History of solar eclipses and strange answers to them

History of solar eclipses and strange answers to them

Johann Berkowski took this picture of a total solar eclipse in 1851.

Johann Berkowski

As one of the final major events of 2020, the sun will be dark. Fortunately, this is only expected to be temporary and lonely Total solar eclipse Of the year.

Unlike the big eclipse at least partially In 2017 many Americans knowThe 2020 eclipse on Dec. 14 will be visible only from the southern tip of South America and the Atlantic and Pacific regions. Although it can be viewed from anywhere via livestream.

Although Total solar eclipse Lasting only a few minutes, the rare event has a long history, covering all sorts of odd reactions from humans briefly wrapped up in daylight darkness.

The Vikings raised loud noises to frighten Schole and Hart, The two wolves of Norse mythology who chase the sun and moon and catch them from time to time, causing eclipses. Centuries later, a woman worries about a related doomsday 1748 Solar eclipse “She locked herself in a room and cut her arm off,” he says. London Evening Post At the time.

In previous centuries the understanding of what caused these stellar abductions was less widespread. But we are enlightened, modern people are not immune.

In his 1982 article Total eclipse, Annie Tillard recalls the screams of terror and / or excitement of seeing a solar eclipse spread across the state of Washington in 1979.

Steve Ruskin, astronomer historian and author America’s first major eclipse, Also found a common character.

“I have read eclipses throughout history and I find it very surprising that, regardless of the duration or scientific knowledge (or lack thereof), human responses to an eclipse are consistently, globally, expressions of awe and wonder, and of fear and terror,” Ruskin told me.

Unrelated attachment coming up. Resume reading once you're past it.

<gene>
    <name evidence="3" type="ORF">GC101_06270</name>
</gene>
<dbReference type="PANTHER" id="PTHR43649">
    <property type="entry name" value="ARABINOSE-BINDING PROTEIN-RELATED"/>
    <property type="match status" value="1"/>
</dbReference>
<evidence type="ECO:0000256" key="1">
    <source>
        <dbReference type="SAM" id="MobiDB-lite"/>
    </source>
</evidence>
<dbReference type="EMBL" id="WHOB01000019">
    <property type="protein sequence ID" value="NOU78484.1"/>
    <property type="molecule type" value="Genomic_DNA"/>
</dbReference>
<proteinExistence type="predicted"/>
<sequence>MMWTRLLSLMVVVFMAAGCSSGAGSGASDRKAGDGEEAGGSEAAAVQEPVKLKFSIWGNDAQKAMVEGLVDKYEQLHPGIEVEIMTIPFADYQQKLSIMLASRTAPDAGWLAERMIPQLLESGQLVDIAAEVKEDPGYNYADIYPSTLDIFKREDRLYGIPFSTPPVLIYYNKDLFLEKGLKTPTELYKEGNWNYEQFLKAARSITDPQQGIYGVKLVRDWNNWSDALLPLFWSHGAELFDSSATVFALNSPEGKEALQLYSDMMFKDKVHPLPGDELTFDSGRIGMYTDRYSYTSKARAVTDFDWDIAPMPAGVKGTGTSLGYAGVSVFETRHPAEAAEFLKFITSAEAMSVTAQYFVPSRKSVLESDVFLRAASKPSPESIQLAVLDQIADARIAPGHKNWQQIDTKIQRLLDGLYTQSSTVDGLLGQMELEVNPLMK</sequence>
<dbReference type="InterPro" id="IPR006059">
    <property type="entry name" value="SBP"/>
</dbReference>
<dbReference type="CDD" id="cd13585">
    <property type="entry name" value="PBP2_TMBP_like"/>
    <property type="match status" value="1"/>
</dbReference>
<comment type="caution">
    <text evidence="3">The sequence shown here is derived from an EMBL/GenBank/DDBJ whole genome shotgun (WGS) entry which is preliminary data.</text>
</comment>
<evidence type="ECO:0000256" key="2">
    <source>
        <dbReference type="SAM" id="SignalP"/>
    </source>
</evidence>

According to ancient myths and legends, Norse wolves are not the only creatures who cause eclipses by swallowing the sun. Maya, who learned to predict eclipses, sometimes depicted them as a giant snake. The Incas seemed to believe that a jaguar had swallowed the moon to cause a lunar eclipse.

“A unique and often unknown response to the eclipse is found in the 1886 account of the Australian aborigines,” says Ruskin. They say “the eclipse is believed to have been caused by another tribe on the moon, a people who are sick and angry, taking the Australian aborigines below their ‘bad mood’.”


Description of an eclipse from 1613.

M. Bluntoil / Congress of the American Library

Royal Concerns

The ancient Babylonians had enough understanding of mathematics to predict eclipses, but still they saw them as bad omens for royalty. During the eclipse they often put a commoner on the throne so that if some real dark deeds happen to the king they will fall on the fake king instead. After the eclipse, Regal was rewarded for his service by killing the stand-in, making sure no bad eclipse allies with him were dead.